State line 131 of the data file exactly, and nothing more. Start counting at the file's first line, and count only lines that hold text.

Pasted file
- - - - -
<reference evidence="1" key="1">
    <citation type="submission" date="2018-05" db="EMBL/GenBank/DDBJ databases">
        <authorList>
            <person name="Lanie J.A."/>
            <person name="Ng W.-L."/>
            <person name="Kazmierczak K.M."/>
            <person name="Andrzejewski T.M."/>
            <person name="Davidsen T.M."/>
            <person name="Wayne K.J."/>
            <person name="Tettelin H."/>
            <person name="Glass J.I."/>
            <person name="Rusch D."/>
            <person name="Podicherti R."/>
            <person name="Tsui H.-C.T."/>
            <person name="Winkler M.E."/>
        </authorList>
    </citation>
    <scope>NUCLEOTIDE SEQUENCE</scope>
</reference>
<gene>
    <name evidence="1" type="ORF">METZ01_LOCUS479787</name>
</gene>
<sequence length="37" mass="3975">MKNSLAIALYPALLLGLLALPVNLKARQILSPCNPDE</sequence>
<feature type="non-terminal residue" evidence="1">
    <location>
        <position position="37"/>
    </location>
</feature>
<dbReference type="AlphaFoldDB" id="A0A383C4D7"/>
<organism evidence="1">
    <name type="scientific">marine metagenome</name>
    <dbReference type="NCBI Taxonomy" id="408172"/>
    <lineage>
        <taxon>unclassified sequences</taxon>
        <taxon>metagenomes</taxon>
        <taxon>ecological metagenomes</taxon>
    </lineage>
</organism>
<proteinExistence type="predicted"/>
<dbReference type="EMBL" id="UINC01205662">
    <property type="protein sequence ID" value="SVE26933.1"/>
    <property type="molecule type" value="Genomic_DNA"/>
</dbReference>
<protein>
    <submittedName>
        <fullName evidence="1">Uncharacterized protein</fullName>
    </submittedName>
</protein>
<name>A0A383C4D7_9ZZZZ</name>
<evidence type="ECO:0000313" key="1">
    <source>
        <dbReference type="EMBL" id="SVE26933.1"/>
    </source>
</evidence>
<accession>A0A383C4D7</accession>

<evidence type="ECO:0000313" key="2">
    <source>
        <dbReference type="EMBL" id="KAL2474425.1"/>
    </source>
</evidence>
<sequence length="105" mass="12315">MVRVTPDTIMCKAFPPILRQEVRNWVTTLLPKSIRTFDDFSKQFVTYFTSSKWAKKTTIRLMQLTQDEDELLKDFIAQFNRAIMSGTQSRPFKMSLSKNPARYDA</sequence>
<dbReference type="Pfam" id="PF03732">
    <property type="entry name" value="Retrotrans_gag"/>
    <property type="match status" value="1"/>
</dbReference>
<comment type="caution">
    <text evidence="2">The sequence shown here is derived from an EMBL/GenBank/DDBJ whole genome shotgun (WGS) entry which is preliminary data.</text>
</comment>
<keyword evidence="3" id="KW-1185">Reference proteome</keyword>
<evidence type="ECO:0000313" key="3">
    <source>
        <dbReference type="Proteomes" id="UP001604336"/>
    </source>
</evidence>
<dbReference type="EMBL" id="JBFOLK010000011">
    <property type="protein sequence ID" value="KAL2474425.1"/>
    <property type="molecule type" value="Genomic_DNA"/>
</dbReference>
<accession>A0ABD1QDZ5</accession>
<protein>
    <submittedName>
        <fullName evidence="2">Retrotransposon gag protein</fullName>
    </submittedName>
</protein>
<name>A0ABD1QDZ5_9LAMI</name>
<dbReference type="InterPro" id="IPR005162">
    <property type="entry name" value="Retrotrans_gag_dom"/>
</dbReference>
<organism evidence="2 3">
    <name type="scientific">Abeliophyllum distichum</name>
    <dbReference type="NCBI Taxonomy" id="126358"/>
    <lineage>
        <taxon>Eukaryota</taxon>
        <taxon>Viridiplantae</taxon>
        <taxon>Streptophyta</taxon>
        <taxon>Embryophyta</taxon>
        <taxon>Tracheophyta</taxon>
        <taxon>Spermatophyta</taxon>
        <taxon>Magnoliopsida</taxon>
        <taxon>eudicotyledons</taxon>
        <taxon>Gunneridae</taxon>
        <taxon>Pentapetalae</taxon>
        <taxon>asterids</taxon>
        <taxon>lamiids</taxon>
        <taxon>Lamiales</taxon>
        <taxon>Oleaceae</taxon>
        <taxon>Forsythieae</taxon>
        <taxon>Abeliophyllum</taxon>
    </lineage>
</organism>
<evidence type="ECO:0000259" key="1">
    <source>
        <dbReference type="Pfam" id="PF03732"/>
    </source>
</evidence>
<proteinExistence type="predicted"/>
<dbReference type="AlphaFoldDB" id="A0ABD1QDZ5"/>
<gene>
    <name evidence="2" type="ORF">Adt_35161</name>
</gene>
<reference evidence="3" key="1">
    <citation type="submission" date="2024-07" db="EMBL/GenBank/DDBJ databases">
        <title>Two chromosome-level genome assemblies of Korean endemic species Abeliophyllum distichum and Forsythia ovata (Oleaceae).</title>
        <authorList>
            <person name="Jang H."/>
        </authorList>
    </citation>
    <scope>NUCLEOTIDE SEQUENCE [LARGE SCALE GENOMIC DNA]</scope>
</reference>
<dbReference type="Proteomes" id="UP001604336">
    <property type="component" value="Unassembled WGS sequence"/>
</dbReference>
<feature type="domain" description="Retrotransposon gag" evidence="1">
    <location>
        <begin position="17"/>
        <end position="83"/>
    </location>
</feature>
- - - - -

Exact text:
    <property type="component" value="Unassembled WGS sequence"/>